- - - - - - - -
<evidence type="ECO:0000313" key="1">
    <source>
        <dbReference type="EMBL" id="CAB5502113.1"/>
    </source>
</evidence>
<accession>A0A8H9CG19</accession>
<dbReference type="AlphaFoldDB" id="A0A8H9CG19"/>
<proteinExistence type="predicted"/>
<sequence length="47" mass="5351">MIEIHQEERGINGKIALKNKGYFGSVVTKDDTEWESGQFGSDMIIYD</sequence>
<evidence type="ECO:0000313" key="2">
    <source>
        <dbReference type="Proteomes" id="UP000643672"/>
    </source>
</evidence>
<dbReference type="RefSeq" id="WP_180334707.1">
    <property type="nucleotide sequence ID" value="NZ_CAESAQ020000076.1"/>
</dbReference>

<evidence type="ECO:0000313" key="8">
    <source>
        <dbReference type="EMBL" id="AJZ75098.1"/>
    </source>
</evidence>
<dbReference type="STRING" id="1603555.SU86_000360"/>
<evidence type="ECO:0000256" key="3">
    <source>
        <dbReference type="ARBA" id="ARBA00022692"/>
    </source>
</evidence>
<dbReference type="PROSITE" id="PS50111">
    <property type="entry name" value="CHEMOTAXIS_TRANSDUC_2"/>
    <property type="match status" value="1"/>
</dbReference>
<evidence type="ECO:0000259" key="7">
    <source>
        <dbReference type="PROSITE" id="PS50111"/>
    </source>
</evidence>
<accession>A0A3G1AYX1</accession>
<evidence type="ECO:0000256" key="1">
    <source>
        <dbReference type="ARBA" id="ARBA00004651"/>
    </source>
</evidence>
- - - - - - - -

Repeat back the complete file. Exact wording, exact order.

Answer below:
<evidence type="ECO:0000313" key="1">
    <source>
        <dbReference type="EMBL" id="CAB5502113.1"/>
    </source>
</evidence>
<accession>A0A8H9CG19</accession>
<dbReference type="AlphaFoldDB" id="A0A8H9CG19"/>
<proteinExistence type="predicted"/>
<sequence length="47" mass="5351">MIEIHQEERGINGKIALKNKGYFGSVVTKDDTEWESGQFGSDMIIYD</sequence>
<evidence type="ECO:0000313" key="2">
    <source>
        <dbReference type="Proteomes" id="UP000643672"/>
    </source>
</evidence>
<dbReference type="RefSeq" id="WP_180334707.1">
    <property type="nucleotide sequence ID" value="NZ_CAESAQ020000076.1"/>
</dbReference>

<evidence type="ECO:0000313" key="8">
    <source>
        <dbReference type="EMBL" id="AJZ75098.1"/>
    </source>
</evidence>
<dbReference type="STRING" id="1603555.SU86_000360"/>
<evidence type="ECO:0000256" key="3">
    <source>
        <dbReference type="ARBA" id="ARBA00022692"/>
    </source>
</evidence>
<dbReference type="PROSITE" id="PS50111">
    <property type="entry name" value="CHEMOTAXIS_TRANSDUC_2"/>
    <property type="match status" value="1"/>
</dbReference>
<evidence type="ECO:0000259" key="7">
    <source>
        <dbReference type="PROSITE" id="PS50111"/>
    </source>
</evidence>
<accession>A0A3G1AYX1</accession>
<evidence type="ECO:0000256" key="1">
    <source>
        <dbReference type="ARBA" id="ARBA00004651"/>
    </source>
</evidence>